Water pollution & control by Muhammad Fahad Ansari 12IEEM14
PRESENTED BYMuhammad Fahad Ansari 12IEEM14
Water pollution is any chemical, biological, or physical change in water quality that has a harmful effect on living organism or makes water unsuitable for desired uses. It has been suggested that it is the leading worldwide cause of deaths and diseases, and that it accounts for the deaths of more than 14,000 people daily.
Water is typically referred to as polluted when it is impaired by anthropogenic contaminants. Natural phenomena such as volcanoes, alga blooms, storms, and earthquakes also cause major changes in water quality.
An increase in chemical nutrients compounds containing nitrogen or phosphorus in an ecosystem, and may occur on land or in water. However, the term is often used to mean the resultant increase in the ecosystems primary productivity(excessive plant growth and decay), and further effects including lack of oxygen and severe reductions in water quality, fish, and other animal populations.
A phenomenon that occurs in aquatic environments as dissolved oxygen (DO; molecular oxygen dissolved in the water) becomes reduced in concentration to a point detrimental to aquatic organisms living in the system. Oxygen depletion can be the result of a number of factors including natural ones, but is of most concern as a consequence of pollution and eutrophication in which plant nutrients enter a river, lake, or ocean.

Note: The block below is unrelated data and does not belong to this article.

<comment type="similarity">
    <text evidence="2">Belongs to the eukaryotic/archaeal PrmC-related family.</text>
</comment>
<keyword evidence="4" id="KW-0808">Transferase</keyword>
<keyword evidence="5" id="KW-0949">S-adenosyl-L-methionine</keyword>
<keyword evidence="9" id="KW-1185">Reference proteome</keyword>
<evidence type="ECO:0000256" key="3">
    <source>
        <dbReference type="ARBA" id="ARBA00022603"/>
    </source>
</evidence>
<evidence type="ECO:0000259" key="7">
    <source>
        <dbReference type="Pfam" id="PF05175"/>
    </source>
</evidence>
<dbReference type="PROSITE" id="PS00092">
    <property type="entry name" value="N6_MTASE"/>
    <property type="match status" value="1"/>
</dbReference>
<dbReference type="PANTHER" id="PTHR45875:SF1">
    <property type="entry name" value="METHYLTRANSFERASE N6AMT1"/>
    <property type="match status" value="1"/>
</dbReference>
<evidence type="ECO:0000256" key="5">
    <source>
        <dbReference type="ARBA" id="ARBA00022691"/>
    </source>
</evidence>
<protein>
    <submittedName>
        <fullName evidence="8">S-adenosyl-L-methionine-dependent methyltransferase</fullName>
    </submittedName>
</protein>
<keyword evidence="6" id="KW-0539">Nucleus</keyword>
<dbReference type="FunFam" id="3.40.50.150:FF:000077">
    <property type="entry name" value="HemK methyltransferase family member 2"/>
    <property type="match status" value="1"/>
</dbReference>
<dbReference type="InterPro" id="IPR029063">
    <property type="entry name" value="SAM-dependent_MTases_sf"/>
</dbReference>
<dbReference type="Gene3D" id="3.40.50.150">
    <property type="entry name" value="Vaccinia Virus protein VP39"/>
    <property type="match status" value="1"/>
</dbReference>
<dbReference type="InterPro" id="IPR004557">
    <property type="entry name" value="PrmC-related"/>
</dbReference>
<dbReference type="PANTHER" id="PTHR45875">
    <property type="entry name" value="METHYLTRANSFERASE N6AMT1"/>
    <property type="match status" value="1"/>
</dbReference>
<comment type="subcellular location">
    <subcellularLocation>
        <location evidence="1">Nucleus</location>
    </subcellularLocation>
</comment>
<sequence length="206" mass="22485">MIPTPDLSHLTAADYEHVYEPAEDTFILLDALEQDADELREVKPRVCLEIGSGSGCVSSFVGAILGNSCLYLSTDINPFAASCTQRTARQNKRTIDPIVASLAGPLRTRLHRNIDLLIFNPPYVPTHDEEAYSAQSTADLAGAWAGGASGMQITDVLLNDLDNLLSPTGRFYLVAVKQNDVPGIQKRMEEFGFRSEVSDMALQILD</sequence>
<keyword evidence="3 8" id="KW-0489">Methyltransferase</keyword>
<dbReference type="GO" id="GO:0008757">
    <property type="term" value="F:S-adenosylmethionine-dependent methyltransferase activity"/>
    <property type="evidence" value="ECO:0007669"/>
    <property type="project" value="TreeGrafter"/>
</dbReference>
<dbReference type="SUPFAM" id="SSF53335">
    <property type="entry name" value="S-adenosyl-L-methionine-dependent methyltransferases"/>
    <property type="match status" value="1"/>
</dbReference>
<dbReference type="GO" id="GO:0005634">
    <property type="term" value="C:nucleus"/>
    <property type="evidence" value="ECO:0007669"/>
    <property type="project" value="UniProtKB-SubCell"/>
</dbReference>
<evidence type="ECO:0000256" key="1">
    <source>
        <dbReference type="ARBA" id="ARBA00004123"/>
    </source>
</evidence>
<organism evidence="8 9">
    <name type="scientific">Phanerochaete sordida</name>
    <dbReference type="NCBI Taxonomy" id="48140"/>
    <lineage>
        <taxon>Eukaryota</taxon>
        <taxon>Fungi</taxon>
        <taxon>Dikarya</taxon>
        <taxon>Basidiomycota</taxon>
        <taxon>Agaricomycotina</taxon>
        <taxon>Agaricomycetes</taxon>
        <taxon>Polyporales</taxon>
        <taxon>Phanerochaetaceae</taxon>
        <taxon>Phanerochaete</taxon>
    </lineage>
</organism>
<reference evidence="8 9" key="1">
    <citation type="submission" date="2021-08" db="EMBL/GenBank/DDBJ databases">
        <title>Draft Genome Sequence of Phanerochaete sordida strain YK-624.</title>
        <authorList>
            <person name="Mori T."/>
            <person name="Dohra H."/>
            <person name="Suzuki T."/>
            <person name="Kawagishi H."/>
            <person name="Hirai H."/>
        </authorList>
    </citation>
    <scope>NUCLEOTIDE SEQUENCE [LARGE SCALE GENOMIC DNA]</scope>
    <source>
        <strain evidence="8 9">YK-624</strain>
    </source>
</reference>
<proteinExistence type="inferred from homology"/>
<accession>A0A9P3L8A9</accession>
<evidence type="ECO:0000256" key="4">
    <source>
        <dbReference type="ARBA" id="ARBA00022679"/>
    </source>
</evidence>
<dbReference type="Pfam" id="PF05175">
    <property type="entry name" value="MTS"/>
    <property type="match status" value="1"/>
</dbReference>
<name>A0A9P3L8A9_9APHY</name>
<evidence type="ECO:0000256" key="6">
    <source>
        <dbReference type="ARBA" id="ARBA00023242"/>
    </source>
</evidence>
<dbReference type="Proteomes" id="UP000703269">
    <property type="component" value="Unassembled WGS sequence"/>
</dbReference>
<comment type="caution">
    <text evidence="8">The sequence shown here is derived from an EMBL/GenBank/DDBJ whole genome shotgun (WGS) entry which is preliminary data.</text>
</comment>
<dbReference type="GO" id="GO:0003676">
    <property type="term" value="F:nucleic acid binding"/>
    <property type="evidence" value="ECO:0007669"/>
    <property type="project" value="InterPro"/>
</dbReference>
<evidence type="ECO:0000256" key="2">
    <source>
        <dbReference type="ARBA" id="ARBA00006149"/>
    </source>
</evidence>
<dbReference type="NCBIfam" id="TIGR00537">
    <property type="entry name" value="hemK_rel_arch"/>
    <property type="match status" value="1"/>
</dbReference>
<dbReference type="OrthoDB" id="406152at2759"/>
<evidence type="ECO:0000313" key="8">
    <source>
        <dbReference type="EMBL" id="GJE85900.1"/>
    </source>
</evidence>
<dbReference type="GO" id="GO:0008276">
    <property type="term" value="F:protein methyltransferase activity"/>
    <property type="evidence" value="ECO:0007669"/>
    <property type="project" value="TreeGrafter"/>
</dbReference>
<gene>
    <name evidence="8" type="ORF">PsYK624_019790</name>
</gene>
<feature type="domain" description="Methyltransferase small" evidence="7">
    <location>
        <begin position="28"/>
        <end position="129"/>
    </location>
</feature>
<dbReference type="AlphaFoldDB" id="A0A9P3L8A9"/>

Entry into the ocean of chemicals, particles, industrial, agricultural and residential waste, or the spread of invasive organisms. Most sources of marine pollution are land based. The pollution often comes from nonpoint sources such as agricultural runoff and wind blown debris. Many potentially toxic chemicals adhere to tiny particles which are then taken up by plankton and benthos animals, most of which are either deposit or filter feeders. Toxins are concentrated upward (biomagnifications) within ocean food chains .
The ongoing decrease in the pH of the Earths oceans, caused by their uptake of anthropogenic carbon dioxide from the atmosphere. Human activities such as land-use changes, the combustion of fossil fuels, and the production of cement have led to a new flux of CO2into the atmosphere. Dissolving CO2in seawater also increases the hydrogen Change in sea surface pH caused by ion (H+) concentration in anthropogenic CO2between the the ocean, and thus 1700s and the 1990s. decreases ocean pH.
Spills from oil tankers and chemical tankers Ejection of sulfur dioxide, nitrogen dioxide and carbon dioxide gases into the atmosphere from exhaust fumes. Discharge of cargo residues from bulk carriers can pollute ports, waterways and oceans. Noise pollution that disturbs natural wildlife. Water from ballast tanks can spread harmful algae and other invasive species.
Urbanization increases surface runoff, by creating more impervious surfaces such as pavement and buildings, that do not allow percolation of the water down through the soil to the aquifer. It is instead forced directly into streams or storm water runoff drains, where erosion and siltation can be major problems. Increased runoff reduces groundwater recharge, thus lowering the water tablelands making droughts worse, especially for farmers and others who depend on water wells.
Occurs when water stops flowing. Malaria and dengue are among the main dangers of stagnant water, which can become a breeding ground for the mosquitoes that transmit these diseases.